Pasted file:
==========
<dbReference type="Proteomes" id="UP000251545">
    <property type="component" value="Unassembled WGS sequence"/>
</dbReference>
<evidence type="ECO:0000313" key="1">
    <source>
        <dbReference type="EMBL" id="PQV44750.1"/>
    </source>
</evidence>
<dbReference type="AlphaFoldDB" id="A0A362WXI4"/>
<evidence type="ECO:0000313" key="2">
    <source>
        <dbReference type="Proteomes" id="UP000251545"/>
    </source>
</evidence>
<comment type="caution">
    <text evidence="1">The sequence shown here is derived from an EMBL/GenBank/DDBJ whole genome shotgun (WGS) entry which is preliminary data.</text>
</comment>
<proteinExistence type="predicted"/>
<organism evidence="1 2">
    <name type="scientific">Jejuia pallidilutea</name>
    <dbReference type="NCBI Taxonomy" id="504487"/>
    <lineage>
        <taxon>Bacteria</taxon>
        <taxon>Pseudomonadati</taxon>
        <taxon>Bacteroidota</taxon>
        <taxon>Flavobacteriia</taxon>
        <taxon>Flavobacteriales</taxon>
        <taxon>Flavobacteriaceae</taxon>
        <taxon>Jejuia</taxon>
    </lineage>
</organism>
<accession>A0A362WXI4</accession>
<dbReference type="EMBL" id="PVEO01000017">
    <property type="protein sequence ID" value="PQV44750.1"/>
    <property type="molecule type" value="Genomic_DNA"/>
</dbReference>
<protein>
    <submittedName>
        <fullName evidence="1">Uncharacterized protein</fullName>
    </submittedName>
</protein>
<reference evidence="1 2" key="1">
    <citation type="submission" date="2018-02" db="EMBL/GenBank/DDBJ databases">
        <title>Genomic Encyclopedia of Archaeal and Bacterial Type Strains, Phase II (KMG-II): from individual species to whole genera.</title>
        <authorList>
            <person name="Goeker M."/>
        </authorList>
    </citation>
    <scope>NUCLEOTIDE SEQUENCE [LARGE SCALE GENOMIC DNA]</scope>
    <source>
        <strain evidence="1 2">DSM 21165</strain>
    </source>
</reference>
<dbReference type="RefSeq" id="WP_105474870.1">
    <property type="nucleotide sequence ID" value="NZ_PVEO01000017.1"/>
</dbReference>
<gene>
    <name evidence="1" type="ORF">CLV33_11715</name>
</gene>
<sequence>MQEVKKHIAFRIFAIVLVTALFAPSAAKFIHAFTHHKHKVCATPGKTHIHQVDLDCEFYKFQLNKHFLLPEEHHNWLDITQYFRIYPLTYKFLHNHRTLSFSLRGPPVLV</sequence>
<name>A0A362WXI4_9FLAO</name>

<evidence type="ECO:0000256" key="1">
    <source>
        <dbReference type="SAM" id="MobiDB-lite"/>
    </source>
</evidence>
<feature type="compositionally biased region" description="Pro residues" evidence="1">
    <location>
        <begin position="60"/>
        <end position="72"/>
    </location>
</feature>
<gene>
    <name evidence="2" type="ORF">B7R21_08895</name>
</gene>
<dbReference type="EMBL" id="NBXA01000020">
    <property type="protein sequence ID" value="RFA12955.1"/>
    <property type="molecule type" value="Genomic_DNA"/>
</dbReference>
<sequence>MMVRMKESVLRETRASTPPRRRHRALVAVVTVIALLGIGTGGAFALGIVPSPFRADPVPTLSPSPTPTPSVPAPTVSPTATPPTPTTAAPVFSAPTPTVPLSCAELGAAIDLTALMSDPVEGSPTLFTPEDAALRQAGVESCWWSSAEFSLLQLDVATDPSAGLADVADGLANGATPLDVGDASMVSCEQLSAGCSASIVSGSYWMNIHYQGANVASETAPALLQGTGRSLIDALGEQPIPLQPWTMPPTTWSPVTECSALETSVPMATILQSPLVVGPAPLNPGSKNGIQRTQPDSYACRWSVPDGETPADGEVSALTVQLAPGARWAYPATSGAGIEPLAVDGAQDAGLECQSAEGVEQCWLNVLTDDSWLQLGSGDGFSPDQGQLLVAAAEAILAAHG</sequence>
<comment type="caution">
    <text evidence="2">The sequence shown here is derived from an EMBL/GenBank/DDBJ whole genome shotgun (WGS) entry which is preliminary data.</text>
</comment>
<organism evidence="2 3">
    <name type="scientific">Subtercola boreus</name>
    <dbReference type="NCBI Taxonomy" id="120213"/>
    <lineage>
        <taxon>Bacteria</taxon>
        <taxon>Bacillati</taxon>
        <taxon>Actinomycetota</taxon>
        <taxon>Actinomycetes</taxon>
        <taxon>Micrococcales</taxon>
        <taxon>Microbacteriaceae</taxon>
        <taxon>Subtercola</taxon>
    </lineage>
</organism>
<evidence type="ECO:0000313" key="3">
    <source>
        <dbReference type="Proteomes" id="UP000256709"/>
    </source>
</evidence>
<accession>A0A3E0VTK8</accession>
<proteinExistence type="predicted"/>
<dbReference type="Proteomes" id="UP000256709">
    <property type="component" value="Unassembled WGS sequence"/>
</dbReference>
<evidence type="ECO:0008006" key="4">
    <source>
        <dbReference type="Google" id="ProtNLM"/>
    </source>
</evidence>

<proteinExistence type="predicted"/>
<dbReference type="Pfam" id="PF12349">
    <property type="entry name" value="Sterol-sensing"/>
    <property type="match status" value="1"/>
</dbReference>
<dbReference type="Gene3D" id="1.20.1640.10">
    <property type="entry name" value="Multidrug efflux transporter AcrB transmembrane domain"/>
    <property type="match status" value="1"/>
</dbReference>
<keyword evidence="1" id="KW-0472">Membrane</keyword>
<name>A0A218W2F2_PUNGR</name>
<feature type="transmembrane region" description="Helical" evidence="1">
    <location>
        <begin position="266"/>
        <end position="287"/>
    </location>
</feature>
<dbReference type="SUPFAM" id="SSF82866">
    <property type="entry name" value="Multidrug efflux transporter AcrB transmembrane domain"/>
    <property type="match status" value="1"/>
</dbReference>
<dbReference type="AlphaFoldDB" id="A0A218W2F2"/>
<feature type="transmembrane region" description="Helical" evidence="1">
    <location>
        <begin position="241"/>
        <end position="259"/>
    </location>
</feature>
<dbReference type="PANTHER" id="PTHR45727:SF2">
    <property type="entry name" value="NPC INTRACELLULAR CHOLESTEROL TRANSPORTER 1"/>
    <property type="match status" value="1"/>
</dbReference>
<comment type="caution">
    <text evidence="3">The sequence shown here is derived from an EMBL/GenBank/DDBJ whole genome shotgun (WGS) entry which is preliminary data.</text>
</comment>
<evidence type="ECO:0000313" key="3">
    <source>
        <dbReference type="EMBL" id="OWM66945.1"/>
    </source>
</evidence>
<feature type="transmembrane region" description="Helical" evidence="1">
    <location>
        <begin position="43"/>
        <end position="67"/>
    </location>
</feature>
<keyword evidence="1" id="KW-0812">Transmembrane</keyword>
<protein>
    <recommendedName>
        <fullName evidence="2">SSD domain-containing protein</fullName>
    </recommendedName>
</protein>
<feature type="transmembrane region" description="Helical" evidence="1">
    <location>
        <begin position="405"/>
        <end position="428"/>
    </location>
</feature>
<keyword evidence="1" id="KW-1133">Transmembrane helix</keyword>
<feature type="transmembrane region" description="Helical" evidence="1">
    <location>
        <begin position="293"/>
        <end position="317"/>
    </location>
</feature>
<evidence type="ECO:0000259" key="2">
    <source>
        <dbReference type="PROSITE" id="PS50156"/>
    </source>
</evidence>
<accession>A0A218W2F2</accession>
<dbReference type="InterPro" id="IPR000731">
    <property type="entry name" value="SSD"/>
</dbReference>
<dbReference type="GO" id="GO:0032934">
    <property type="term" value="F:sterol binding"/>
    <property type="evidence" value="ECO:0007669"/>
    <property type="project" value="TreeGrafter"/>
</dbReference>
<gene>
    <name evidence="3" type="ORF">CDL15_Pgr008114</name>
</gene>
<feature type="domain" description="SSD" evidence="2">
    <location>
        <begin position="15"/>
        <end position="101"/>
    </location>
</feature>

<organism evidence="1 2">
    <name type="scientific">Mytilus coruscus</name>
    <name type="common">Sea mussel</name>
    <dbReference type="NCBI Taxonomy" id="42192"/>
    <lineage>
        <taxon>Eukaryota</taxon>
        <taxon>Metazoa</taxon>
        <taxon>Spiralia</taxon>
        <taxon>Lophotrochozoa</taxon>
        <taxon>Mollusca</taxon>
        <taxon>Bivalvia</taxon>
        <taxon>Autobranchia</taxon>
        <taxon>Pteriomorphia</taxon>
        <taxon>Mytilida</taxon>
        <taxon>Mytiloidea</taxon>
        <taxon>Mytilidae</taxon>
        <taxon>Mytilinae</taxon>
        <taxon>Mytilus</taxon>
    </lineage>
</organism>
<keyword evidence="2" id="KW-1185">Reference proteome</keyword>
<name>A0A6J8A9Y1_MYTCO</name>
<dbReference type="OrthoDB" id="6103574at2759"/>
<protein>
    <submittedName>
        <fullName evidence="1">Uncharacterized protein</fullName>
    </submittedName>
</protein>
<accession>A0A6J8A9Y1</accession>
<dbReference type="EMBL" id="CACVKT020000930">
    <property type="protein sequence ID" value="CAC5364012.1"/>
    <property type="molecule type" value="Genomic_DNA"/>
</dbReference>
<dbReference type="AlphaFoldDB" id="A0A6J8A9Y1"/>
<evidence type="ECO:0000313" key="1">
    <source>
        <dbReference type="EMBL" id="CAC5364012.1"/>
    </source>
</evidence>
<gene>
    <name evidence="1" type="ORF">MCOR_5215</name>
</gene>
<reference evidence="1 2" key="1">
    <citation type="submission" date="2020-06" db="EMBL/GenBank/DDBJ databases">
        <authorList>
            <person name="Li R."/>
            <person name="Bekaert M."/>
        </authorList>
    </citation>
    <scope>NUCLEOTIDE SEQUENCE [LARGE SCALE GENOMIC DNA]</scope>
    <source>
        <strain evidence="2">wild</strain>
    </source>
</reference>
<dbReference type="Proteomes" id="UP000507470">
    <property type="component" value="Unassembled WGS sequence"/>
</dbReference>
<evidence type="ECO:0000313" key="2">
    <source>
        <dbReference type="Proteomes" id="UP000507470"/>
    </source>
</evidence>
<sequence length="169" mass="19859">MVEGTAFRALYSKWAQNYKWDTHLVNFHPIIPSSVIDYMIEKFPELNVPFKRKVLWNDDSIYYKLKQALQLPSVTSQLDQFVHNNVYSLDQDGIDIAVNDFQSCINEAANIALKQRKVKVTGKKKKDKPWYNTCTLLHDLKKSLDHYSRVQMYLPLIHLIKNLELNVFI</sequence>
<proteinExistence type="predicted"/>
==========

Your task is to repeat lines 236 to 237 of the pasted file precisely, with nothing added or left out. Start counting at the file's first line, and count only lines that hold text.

        <dbReference type="EMBL" id="CAC5364012.1"/>
    </source>